Partakers of the Divine Nature

The History and Development of Deification in the Christian Traditions

by MICHAEL CHRISTENSEN (Author)Michael J. Christensen (Editor)Jeffery A. Wittung (Editor)
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"This is a welcome contribution to ecumenical theology! Over the last twenty years the theme of deification has become one of the most significant and fruitful settings of Christian theological dialogue, standing at the nexus between Eastern and Western Christian traditions. But we have lacked--until now--a broad and reliable collection that places the various specialized contributions in perspective and provides a sense of what is at stake. All who are interested in this important topic should begin here!"--Randy L. Maddox, Divinity School, Duke University

"The contributors to this rich and varied volume have reached across the divides of time, place, and culture to explore the deepest hopes and wildest aspirations of Christians in their relationship with God. Historians, students, ecumenists, and the burgeoning company of enthusiasts for spirituality will all enjoy the abundant and provocative feast that is served up here."--Kathleen McVey, Princeton Theological Seminary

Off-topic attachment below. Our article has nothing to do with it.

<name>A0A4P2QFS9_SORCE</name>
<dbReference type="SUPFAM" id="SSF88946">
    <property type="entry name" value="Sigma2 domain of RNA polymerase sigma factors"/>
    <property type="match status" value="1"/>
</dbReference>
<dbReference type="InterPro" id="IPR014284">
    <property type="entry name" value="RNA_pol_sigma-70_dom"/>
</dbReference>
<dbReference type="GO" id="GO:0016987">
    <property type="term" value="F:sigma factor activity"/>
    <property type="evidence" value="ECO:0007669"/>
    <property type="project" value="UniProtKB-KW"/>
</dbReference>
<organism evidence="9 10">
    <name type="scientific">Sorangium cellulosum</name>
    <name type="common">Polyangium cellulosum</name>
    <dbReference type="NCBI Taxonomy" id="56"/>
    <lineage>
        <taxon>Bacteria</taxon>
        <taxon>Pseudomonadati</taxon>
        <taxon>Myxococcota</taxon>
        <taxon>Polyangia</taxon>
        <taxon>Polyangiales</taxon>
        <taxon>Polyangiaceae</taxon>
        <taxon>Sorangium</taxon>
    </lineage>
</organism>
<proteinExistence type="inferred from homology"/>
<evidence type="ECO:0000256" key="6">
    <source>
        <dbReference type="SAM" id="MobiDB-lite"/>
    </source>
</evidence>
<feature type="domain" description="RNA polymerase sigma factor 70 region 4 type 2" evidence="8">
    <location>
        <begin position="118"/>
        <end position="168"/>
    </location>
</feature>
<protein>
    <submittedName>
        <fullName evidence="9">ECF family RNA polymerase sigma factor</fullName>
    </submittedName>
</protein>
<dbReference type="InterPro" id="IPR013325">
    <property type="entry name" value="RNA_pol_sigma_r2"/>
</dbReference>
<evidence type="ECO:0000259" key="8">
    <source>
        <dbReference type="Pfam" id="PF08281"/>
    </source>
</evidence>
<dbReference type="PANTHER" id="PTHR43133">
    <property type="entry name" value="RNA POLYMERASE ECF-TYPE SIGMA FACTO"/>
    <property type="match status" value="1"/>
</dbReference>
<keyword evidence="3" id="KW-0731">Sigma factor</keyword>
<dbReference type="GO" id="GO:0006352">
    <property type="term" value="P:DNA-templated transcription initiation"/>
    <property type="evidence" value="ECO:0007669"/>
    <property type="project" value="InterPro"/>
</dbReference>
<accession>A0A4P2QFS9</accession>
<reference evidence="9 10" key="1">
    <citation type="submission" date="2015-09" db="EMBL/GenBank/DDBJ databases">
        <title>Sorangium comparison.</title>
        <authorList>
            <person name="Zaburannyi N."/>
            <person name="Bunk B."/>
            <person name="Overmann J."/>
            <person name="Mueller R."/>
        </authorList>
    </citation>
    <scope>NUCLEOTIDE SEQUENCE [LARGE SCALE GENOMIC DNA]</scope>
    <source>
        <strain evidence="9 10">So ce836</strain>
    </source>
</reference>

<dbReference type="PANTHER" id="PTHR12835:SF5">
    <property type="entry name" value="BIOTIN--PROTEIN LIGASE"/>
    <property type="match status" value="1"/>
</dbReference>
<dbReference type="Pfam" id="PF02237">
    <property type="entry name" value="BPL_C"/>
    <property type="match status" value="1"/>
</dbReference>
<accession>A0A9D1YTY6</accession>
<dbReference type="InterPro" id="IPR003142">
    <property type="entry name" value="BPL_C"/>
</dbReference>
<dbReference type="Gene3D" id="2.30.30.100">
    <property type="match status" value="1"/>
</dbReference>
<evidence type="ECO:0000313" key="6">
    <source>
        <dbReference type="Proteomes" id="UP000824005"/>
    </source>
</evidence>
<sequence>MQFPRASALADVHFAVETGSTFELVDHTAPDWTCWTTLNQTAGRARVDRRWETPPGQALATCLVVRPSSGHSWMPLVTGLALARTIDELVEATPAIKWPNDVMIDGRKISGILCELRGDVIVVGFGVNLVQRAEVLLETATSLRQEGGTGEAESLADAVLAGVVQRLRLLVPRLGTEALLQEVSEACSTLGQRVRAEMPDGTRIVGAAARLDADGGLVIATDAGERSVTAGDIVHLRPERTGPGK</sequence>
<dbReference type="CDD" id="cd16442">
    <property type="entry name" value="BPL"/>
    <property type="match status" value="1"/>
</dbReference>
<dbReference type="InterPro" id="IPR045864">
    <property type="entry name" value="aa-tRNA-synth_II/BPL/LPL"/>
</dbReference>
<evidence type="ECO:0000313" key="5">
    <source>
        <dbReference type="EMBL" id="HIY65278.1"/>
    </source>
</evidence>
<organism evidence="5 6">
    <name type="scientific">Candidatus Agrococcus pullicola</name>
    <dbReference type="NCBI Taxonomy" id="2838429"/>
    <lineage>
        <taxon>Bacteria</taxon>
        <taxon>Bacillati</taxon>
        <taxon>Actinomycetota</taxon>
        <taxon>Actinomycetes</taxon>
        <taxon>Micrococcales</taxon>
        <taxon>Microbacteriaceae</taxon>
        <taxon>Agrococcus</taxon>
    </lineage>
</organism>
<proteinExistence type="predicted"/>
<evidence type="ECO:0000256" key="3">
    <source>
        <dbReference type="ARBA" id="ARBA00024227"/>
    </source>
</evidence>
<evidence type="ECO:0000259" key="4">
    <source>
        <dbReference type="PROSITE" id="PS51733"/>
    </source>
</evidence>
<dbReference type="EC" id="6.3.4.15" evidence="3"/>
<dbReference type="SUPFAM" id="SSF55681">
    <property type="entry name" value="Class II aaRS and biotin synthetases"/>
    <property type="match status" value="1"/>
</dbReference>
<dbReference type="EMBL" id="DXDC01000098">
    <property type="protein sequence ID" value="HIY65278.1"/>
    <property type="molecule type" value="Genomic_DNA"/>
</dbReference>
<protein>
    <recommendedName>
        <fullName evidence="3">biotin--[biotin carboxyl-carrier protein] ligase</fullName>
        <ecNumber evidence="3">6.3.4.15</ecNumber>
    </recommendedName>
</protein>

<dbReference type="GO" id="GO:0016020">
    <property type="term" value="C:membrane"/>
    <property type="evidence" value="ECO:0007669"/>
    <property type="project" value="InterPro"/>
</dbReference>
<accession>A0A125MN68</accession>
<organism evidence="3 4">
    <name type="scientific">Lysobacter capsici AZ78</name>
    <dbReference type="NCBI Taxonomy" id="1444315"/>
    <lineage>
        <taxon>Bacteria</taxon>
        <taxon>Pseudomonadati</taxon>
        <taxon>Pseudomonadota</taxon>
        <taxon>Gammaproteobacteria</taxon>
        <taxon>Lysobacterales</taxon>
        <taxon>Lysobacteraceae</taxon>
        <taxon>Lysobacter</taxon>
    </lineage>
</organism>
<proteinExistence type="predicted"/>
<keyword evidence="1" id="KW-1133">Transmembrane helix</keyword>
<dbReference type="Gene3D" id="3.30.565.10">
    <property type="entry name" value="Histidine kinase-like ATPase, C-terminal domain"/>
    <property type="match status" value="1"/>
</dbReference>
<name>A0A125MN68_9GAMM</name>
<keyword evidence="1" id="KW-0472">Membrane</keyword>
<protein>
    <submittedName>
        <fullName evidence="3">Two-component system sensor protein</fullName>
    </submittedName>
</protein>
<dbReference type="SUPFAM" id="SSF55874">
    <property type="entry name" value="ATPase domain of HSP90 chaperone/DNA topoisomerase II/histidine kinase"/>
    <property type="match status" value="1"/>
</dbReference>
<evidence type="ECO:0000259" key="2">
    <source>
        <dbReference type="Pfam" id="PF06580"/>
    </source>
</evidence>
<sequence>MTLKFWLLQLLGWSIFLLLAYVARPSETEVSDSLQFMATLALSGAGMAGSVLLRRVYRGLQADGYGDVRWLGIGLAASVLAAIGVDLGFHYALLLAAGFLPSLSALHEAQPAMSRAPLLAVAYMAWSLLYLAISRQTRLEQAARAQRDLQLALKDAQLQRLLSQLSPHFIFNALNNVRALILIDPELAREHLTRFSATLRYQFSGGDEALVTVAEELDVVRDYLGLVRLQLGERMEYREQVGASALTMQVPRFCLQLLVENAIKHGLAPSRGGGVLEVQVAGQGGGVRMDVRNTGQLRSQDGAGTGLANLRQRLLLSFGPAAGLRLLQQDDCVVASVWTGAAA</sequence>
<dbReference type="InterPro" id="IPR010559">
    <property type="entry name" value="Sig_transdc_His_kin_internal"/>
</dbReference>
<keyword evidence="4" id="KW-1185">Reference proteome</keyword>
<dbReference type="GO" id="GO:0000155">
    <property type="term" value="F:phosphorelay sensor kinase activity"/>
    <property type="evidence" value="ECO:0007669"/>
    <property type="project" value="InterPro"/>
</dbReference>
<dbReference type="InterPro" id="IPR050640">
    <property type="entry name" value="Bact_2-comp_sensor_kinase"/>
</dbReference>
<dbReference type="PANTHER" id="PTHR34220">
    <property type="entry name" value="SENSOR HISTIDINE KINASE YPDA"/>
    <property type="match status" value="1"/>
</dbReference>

"This groundbreaking, panoramic collection of studies on the theme of deification/theosis is most welcome. These essays clearly demonstrate that the grand and sublime calling of every human being to participate in the very life of God has always been central in Eastern Orthodox Christianity. I believe this finely conceived and well-crafted volume will help significantly to deepen the understanding and appreciation of salvation as deification for all who read it."--David C. Ford, St. Tikhon's Orthodox Theological Seminary

"This is a timely book that offers a fuller scope and history of the theme of deification than is possible for a single author. This [can] be a basic textbook for general, wide-ranging courses on 'Deification in the Christian traditions.'"--John Behr, St. Vladimir's Orthodox Theological Seminary

"These essays analyze the history of exegesis of major biblical passages that teach that the faithful are becoming 'partakers of the divine nature' (2 Peter 1:4). Protestant historical theologians will find instructive the sections on Luther, Calvin, and Wesley, as compared with the Cappadocians, Ephrem, Maximus, and Anselm, as well as more recent writers such as Bulgakov and Karl Rahner. They establish the persistence and the renewal of interest in this theme in recent research."--Thomas C. Oden, general editor, Ancient Christian Commentary on Scripture



Michael J. Christensen, Editor

Michael J. Christensen (PhD, Drew University) is director of the DMin program and teaches spirituality and religious studies at Drew University in Madison, New Jersey.

Jeffery A. Wittung, Editor

Jeffery A. Wittung (1974-2010) served as an editor at Baker Academic and was a PhD candidate at Drew University.